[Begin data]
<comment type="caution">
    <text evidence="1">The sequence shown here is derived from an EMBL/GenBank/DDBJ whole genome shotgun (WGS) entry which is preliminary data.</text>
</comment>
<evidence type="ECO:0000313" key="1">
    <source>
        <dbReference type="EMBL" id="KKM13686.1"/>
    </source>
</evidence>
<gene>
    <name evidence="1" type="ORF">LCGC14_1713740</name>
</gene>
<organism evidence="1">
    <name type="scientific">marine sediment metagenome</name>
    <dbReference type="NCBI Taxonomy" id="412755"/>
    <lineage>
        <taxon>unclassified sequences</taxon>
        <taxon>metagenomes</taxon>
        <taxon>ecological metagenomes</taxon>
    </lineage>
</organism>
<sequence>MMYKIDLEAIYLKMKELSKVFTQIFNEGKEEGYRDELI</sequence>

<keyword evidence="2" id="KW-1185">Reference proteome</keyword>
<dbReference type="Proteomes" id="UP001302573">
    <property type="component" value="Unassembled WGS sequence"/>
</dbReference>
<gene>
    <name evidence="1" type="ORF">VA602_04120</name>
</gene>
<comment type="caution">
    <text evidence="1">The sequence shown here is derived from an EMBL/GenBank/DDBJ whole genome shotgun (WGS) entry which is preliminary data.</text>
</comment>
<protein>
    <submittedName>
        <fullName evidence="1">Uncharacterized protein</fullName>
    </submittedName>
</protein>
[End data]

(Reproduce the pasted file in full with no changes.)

<comment type="caution">
    <text evidence="1">The sequence shown here is derived from an EMBL/GenBank/DDBJ whole genome shotgun (WGS) entry which is preliminary data.</text>
</comment>
<evidence type="ECO:0000313" key="1">
    <source>
        <dbReference type="EMBL" id="KKM13686.1"/>
    </source>
</evidence>
<gene>
    <name evidence="1" type="ORF">LCGC14_1713740</name>
</gene>
<organism evidence="1">
    <name type="scientific">marine sediment metagenome</name>
    <dbReference type="NCBI Taxonomy" id="412755"/>
    <lineage>
        <taxon>unclassified sequences</taxon>
        <taxon>metagenomes</taxon>
        <taxon>ecological metagenomes</taxon>
    </lineage>
</organism>
<sequence>MMYKIDLEAIYLKMKELSKVFTQIFNEGKEEGYRDELI</sequence>

<keyword evidence="2" id="KW-1185">Reference proteome</keyword>
<dbReference type="Proteomes" id="UP001302573">
    <property type="component" value="Unassembled WGS sequence"/>
</dbReference>
<gene>
    <name evidence="1" type="ORF">VA602_04120</name>
</gene>
<comment type="caution">
    <text evidence="1">The sequence shown here is derived from an EMBL/GenBank/DDBJ whole genome shotgun (WGS) entry which is preliminary data.</text>
</comment>
<protein>
    <submittedName>
        <fullName evidence="1">Uncharacterized protein</fullName>
    </submittedName>
</protein>